Boom.

Boom-boom.

And then, THE MOMENT:

this awesome feeling of anticipation and joy and sparkle ignited inside me.

I remembered how Mr Smith turned this music on almost every day, and, you guys!
For weeks, I ACTUALLY FELT NOTHING.

WHAAAAAAAAAAAT?! Oh my word, are you serious????!

It’s true. That same music, bringing me this huge rush of all kinds of happy feelings — before, it couldn’t touch me.

I was shocked and tickled pink to have the magic back again. 

Going with the “light” analogy, it’s like having a light switch broken for a while – an electrician comes, and poof! There you go. Flip the switch and the light comes on again. Woohoo!

That was the first moment.

The second happened just tonight.

If it were going to be long, it would get its own post, but it’s not. Watch.

We were eating dinner.

Tangent:
Sorry, gotta brag, cuz it’s still a big deal to me.
This was dinner that *I* made, and (most of) the kids were devouring it… The 6yo even said,

“Wow, mom, you make really good musubi!”
Awwwww, happy day, how cute was that?

At some point I suggest we play the animal sounds game, where you think of two animals and try to make their sounds combined. Yes, we stole it off a “Happy Families” Mormon messages commercial. 

This was our first try with this game. 

Here comes the moment….

Mr Smith says, 

“Oh, I know! What would it sound like if… you took a Creativity, and combined it with a Doodle, and an Eagle, and a Freedom, a Gent, and a Happy?”

All 6 of them started yelling. Like, full on, top of their lungs, screaming.

It. Was. So. Funny!

All Mr Smith and I could do was giggle and joke over the cacophony about how we bet our new neighbors here are sooooooooo glad we moved to this end of the street.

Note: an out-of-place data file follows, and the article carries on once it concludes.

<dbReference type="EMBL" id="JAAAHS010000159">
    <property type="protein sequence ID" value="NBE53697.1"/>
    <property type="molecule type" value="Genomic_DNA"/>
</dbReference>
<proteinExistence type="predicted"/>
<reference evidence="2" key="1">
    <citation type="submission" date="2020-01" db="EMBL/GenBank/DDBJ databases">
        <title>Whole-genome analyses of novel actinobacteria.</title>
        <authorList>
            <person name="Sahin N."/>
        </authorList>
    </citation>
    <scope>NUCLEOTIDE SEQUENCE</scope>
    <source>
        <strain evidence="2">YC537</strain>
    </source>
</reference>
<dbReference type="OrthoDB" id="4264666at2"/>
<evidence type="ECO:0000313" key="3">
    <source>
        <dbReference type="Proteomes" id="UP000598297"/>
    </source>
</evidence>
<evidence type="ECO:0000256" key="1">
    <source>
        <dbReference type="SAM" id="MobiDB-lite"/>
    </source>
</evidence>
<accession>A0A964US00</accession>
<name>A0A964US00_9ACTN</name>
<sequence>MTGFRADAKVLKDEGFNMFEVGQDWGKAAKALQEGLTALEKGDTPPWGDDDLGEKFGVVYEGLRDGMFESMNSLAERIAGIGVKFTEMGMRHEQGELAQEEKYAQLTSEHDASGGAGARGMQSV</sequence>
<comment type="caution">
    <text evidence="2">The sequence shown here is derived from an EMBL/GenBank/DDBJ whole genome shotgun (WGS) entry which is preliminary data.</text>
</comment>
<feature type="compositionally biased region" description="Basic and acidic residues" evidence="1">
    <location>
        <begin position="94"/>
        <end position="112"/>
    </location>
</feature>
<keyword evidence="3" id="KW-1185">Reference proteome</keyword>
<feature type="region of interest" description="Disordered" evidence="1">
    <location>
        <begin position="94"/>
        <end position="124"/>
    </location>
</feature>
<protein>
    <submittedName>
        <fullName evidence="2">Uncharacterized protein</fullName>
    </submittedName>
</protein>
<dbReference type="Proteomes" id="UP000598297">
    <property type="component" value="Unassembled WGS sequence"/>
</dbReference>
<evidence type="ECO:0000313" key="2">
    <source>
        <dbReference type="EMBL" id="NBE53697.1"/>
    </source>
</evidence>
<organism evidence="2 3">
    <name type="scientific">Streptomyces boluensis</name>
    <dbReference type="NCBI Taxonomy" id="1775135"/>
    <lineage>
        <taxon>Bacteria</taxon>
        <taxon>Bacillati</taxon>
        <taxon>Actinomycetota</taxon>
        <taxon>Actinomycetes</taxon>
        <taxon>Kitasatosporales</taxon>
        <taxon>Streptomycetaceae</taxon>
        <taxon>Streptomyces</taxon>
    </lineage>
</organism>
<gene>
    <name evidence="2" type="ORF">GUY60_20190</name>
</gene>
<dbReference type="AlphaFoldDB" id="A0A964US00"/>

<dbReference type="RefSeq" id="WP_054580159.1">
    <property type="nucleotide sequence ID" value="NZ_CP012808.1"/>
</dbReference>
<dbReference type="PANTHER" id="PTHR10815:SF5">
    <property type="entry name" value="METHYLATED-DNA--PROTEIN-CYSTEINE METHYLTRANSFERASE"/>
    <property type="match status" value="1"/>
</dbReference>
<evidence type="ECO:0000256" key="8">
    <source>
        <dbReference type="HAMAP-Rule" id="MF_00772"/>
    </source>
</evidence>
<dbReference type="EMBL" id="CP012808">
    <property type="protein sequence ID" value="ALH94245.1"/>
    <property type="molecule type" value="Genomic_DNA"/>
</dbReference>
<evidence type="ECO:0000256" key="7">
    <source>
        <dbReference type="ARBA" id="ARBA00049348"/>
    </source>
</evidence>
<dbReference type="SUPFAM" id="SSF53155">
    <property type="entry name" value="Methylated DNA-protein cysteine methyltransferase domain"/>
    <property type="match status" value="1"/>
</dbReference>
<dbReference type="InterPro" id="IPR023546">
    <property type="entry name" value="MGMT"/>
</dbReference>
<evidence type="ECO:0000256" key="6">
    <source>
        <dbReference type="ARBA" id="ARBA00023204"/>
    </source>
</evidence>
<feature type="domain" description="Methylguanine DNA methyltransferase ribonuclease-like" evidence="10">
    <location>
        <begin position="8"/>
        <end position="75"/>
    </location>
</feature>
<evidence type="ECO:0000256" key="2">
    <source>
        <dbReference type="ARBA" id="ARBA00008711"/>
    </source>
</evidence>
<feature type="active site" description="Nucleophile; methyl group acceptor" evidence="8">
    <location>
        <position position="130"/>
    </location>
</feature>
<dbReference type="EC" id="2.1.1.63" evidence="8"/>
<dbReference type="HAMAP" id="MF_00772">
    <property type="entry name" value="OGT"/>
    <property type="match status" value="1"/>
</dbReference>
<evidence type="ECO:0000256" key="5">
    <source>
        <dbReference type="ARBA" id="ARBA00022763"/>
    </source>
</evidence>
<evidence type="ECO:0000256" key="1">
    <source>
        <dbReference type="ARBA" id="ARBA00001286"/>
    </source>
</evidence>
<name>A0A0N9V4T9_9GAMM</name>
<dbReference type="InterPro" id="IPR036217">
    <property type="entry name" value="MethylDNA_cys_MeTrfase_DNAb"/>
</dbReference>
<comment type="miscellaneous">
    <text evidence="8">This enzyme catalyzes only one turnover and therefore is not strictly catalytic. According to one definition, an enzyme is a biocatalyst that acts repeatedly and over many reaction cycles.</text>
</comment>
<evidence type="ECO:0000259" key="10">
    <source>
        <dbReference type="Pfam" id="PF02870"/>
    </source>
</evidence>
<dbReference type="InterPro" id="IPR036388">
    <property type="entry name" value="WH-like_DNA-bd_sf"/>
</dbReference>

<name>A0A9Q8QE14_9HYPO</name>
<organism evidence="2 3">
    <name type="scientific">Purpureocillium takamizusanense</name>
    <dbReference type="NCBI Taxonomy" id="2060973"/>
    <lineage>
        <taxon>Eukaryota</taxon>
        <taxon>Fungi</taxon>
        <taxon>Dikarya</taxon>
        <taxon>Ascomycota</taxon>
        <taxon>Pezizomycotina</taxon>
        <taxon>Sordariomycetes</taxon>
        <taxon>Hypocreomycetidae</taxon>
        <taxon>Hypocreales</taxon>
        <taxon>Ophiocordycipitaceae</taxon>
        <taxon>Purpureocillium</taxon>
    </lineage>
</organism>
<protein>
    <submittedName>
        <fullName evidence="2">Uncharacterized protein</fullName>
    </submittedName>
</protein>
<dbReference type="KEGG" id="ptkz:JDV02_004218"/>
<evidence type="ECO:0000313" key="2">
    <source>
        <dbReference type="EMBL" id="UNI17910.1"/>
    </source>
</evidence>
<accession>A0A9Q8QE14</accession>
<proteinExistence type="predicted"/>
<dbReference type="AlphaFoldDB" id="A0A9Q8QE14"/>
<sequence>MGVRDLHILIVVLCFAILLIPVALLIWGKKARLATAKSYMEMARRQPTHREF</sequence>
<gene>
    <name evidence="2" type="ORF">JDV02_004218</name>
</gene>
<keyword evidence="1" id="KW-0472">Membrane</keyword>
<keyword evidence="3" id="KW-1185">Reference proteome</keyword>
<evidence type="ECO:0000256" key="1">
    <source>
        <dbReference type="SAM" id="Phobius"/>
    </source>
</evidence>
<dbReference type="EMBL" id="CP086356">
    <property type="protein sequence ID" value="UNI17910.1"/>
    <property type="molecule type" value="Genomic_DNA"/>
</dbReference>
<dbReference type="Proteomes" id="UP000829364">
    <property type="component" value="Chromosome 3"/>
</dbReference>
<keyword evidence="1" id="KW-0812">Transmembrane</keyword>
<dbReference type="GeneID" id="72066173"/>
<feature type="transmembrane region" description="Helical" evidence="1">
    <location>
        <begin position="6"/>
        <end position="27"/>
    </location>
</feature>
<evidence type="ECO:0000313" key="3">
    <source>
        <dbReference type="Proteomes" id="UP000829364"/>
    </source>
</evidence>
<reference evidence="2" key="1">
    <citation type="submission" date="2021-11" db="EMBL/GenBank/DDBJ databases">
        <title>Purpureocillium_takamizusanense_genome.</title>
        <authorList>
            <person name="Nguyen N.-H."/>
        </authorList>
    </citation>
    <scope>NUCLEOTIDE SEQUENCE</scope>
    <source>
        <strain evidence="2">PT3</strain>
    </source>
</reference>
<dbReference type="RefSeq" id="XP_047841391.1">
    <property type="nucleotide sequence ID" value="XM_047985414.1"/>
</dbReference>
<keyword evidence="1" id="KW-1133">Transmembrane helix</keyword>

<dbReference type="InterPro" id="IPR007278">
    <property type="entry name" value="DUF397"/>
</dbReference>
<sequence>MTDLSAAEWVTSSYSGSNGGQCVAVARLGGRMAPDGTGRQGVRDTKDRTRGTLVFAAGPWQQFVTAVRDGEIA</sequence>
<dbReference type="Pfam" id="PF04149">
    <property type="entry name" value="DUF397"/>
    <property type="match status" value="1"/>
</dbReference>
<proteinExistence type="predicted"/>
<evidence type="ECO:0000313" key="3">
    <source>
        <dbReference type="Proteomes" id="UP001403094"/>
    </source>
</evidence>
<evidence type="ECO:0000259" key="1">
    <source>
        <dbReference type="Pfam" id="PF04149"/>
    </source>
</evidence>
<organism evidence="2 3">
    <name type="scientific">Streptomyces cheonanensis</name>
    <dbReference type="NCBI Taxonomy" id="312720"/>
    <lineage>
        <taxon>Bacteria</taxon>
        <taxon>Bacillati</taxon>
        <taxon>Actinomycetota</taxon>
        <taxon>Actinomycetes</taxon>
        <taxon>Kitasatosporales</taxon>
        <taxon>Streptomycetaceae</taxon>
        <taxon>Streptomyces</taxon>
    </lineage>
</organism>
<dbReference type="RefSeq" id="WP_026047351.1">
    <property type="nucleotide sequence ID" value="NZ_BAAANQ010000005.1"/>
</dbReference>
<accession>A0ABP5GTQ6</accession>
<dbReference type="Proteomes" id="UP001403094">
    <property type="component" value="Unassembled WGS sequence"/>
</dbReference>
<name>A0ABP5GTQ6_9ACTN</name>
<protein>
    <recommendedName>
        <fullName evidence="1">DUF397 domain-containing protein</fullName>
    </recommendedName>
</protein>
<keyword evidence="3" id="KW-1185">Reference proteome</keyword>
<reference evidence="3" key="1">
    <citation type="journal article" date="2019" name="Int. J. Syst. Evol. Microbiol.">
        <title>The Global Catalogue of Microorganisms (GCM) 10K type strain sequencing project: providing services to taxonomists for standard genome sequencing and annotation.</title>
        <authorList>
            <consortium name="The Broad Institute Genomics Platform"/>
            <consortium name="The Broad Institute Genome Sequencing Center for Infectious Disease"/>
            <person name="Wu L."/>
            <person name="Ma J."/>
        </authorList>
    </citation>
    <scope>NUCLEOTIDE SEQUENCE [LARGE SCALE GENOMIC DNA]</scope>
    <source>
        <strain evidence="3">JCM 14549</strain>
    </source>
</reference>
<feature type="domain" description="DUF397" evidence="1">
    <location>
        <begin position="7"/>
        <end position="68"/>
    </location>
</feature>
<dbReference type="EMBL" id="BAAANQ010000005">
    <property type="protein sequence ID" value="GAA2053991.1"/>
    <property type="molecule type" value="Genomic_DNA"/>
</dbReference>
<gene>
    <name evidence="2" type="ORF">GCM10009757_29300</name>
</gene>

The old neighbors love us, but it’s possible they have mentioned how much quieter that side is now… and thankfully the new neighbors haven’t egged us or anything yet. 😉 Tonight we might have earned it, though — I don’t think I’ve ever heard them be quite that loud! Wow. It was… yeah. Loud.

So, I’m literally falling in to Mr Smith’s lap, laughing with the Smith-ness of this wild and wonderful moment,

and it’s like there’s a lightbulb in my brain that goes off.

They’re loud. They’re crazy. They’re a handful and a half, but they’re SO precious. They’re SO vibrant. They’re SO adorably freaking-awesome… 

This is… FUN!

And again, I did a double-take. It was almost exactly the same kind of moment as the other one. I could feel the music again, not just hear it.

How many meals have I sat with these same kids, around a noisy, crowded dinner table where some kids like it and some kids hate it, and I’ve thought of no such light-hearted-ness, no such game, no such fun, too depressed to even try to “turn on the music?” And when Mr Smith would turn it on for us, everything was just dark and bland and I felt almost nothing in comparison with that totally-average, silly-Smithtopian-moment. 

As sad as it is for me to put it out here, I have to come clean here:

For years and years, the joy of mothering has been fleeting glimpses. Little sparks of light like shooting stars.